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Defense Authorization Makes Progress in House

On May 10, the House Armed Services Committee approved, 56-5, the FY2013 National Defense Authorization Act (H.R. 4310). The Military Personnel Subcommittee approved its portion of the bill on April 26 (see The Source, 4/27/12); the Senate Armed Services Committee has yet to take up its version of the bill.

The bill would provide $554 billion in base defense spending in FY2013 and $88.5 billion for overseas contingency operations. According to the committee release, this amount is “nearly $4 billion more than the President’s budget request, but it is still less than last year’s request.”

The measure “reflects a bipartisan effort to provide significant new regulations and procedures for combating and prosecuting sexual assault within the military” and includes several provisions to address the issue. The bill would require the secretaries of the military branches to establish special victim teams for the investigation, prosecution, and victim support in connection with child abuse, serious domestic violence, or sexual offenses under the Uniform Code of Military Justice. Each secretary would determine the number of special victims teams and prescribe regulations for such teams. The secretaries also would be required to include additional data on their reports on sexual assault.

The legislation would require the secretary of Defense to continue its reports to Congress on the establishment of the Defense Incident-Based Reporting System and Defense Sexual Assault Incident Database until the secretary certifies that the programs are fully functional and operational.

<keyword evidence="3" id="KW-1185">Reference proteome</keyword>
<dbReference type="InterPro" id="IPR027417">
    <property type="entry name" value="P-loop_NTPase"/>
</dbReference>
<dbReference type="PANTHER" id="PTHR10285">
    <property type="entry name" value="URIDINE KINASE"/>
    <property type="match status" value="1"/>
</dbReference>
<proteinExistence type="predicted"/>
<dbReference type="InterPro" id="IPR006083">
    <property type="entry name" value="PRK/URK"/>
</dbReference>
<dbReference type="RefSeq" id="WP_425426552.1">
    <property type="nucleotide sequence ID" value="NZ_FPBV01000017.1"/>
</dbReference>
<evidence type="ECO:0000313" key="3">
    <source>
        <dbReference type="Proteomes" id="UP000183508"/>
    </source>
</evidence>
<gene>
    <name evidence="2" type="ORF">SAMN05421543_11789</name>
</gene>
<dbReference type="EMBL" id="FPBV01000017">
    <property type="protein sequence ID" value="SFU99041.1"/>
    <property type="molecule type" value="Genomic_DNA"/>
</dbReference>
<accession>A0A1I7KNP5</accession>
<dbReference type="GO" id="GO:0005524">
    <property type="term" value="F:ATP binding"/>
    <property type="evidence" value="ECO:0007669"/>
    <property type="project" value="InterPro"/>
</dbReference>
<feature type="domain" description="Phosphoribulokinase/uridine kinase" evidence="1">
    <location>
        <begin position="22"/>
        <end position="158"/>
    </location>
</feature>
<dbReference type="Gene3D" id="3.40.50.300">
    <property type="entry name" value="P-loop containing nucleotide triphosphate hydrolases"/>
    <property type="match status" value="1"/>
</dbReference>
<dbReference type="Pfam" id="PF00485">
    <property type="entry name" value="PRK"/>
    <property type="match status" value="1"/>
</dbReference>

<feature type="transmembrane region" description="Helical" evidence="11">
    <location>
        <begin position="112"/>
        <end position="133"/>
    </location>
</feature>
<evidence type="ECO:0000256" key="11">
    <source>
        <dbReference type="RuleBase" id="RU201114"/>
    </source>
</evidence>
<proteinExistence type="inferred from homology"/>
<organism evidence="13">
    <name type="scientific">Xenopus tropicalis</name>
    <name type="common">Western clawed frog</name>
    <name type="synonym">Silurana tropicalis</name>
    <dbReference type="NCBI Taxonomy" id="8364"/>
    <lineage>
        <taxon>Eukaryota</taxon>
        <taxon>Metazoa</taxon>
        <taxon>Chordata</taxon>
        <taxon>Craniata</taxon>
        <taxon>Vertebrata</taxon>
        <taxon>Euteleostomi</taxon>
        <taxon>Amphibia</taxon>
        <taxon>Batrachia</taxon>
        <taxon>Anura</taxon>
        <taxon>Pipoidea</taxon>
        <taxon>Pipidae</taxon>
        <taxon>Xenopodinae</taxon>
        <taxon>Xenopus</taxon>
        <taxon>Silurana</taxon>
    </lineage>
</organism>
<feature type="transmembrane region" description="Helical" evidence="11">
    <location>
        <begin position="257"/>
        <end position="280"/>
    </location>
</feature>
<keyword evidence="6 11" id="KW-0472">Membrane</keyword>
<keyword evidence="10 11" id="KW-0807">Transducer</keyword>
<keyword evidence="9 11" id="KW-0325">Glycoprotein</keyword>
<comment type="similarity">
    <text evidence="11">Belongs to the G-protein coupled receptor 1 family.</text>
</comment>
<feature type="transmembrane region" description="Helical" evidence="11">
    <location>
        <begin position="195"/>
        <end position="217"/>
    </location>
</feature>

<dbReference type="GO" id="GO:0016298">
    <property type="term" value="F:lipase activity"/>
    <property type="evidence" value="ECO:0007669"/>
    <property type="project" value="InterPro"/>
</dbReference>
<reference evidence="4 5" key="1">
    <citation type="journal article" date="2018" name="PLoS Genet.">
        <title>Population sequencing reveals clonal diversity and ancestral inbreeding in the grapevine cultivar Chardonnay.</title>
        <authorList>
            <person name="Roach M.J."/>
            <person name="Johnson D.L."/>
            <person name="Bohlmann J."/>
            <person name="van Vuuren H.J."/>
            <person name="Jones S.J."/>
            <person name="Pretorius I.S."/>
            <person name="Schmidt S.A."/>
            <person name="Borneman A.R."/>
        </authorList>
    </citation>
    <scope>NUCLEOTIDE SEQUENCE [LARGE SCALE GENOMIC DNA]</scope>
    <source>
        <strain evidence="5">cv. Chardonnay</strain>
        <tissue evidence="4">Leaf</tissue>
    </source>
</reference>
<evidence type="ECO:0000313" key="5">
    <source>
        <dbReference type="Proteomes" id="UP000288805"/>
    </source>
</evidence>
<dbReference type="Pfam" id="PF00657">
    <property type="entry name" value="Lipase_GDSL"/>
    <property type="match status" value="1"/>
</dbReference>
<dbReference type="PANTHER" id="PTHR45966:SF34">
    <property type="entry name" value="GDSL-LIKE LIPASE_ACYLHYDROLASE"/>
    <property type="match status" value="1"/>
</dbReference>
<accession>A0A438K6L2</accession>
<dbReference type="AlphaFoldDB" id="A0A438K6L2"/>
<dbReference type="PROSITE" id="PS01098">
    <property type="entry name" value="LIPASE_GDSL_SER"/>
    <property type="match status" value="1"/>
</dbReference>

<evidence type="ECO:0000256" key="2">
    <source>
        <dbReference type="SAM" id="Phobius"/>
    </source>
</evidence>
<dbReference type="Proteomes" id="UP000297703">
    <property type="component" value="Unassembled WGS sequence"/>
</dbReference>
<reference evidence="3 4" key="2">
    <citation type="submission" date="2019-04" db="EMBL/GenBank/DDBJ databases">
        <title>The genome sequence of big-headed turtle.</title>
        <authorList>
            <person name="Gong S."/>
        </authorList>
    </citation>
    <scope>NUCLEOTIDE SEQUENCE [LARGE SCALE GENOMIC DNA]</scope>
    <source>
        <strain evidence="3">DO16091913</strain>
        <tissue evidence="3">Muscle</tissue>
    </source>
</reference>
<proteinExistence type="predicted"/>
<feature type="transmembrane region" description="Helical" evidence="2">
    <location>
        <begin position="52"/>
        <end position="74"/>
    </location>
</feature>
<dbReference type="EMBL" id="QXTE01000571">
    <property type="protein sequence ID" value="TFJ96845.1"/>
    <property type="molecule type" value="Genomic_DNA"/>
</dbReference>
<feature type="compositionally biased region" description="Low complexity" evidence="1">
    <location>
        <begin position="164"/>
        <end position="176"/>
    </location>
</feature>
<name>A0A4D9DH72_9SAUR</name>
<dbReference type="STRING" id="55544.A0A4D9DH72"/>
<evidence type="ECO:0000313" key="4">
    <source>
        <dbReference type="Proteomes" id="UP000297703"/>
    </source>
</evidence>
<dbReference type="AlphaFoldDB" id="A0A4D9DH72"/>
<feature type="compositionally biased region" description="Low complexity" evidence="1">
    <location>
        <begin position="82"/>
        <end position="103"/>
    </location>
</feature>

Courts that issued temporary child custody orders based solely on the deployment or anticipated deployment of a parent-service member would be required to reinstate the custody order in effect immediately before the temporary custody order, unless doing so would not be in the best interest of the child.

The measure would extend the deadline for the comptroller general’s report on health care services for female members of the armed forces. In addition, transitional benefits and compensation available to victims of dependent abuse would be extended to “dependent children who were carried during pregnancy” at the time of the dependent abuse.

The legislation would require the secretary of Defense to submit to Congress a report on the feasibility of incorporating gender-neutral occupational standards for occupation specialties currently closed to female members of the armed forces.

During consideration of the bill, the committee approved, by voice vote, an en bloc amendment consisting of several amendments:

  • An amendment by Rep. Loretta Sanchez (D-CA) to require the Department of Defense (DoD) to include sexual harassment incidents in the annual DoD reports on sexual assault;
  • An amendment by Rep. Sanchez to include information on substantiated reports of sexual harassment in service members’ official service records;
  • An amendment by Rep. Jackie Speier (D-CA) to require the Armed Forces Workplace and Gender Relations Study to be conducted annually, instead of every four years;
  • An amendment by Rep. Speier to require the secretary of Defense to review, and report to Congress, unrestricted reports of sexual assault and subsequent service member separations;
  • An amendment by Rep. Joe Wilson (R-SC) regarding the collection and retention of records relating to sexual assault, enhanced sexual assault training, and limitations of release from and recall to active duty or the reserves for members who were victims of sexual assault;
  • An amendment by Rep. Larry Kissell (D-NC) to increase military leave available for the birth or adoption of a child; and
  • An amendment by Rep. Hank Johnson (D-GA) to require the secretary to develop and implement a plan regarding diversity in military leadership.
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